It seems, for Big Tech, a whirlwind trip down the path and a quick descent from the trillion dollar threshold.
Trillion dollar market capitalization, to be exact.
For Meta Platforms (Facebook’s parent company), this milestone seems far and away, a positive feature of investor sentiment that has evaporated.
For those keeping track, just over a year ago the social media giant was trading at such high levels, trailing Apple and Microsoft in the billion-dollar circle. In retrospect, this high water market followed news that a Washington DC district court had dismissed the Federal Trade Commission’s antitrust lawsuit against the company.
And now, as of this writing, as we enter a holiday-shortened trading week, the company’s market capitalization is roughly half of what it was a year ago, at around $420 billion.
What happened is… well, a lot.
The company’s name change, Meta from Facebook, speaks volumes about a change in roadmap that has worried and may continue to worry investors. It is not easy to move from social media to the metaverse.
Crypto? Well, that seems almost moribund, because Libra has indeed come and gone. As reported last week, the company is shutting down its Novi digital wallet. Users have until September to withdraw their balances.
On a larger scale, macro headwinds are wreaking havoc. The company, as reported this week, has reduced its hiring activities and is leaving at least some vacancies.
Read also: Meta cracks down as Zuckerberg tells team to do more with less
We argue that slowing down some of this business building – especially with engineering positions – ends up slowing innovation-focused initiatives.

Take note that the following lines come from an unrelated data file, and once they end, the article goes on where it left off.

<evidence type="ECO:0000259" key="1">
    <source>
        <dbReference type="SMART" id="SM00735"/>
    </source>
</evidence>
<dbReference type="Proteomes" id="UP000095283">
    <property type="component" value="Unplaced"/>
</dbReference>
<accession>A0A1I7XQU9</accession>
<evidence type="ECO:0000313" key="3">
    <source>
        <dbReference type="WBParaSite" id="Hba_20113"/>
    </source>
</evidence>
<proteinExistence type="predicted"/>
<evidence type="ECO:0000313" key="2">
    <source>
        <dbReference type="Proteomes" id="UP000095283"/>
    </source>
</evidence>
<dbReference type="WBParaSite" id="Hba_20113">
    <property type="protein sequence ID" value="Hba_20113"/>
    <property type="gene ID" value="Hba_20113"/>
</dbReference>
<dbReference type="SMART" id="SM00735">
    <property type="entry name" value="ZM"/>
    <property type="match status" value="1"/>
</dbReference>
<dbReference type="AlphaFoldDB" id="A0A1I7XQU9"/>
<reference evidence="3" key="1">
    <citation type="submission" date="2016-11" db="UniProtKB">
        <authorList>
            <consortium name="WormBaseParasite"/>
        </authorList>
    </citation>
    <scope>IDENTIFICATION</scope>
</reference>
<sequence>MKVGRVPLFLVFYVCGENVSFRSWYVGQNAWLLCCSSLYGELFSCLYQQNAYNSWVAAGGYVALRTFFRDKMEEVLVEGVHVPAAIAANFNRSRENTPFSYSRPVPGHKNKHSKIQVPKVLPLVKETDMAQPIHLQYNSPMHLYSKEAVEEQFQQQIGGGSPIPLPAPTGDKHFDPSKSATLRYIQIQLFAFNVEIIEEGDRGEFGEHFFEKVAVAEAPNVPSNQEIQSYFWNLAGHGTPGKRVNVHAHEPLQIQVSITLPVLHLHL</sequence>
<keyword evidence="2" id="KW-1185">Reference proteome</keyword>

And in the meantime, core businesses – apps, of course – are facing pressure. In its latest revenue report, we can see that Facebook’s monthly active users grew only 3% year-over-year. The company’s total revenue from ad-related revenue rose 6% to just under $27 billion. That’s a far cry from the double-digit growth rates seen in previous quarters and years. It’s advertising revenue that ultimately fuels funding for other new (and potential) businesses. The stock itself can also be a currency, where new issues can bring capital to the company’s coffers. The two avenues of funding the move to the metaverse, as noted above, aren’t as robust as they once were.
WhatsApp monetization may be in the cards, and indeed, at a high level, the company is launching a payment tool for creators looking to make the metaverse a reality on the Horizon Worlds platform. The company is aiming for a significant reduction, to around 50% of sales.
Read also: Meta is opening its Metaverse platform to payments, and it’s not cheap
As for the Metaverse itself, the jury is still out on when, how, and how much traction there will be in the short and long term. There’s at least some collaboration going on: Three dozen companies, ranging from Meta and Microsoft to Alibaba and Ikea, have announced the creation of an organization focused on building the metaverse and its social media compatibility, games, payments, etc.
Read more: Is the metaverse just the web wearing 3D glasses?
For Meta, at least, this is all shaping up to be a “show me” story – and the market cap haircut belies healthy skepticism.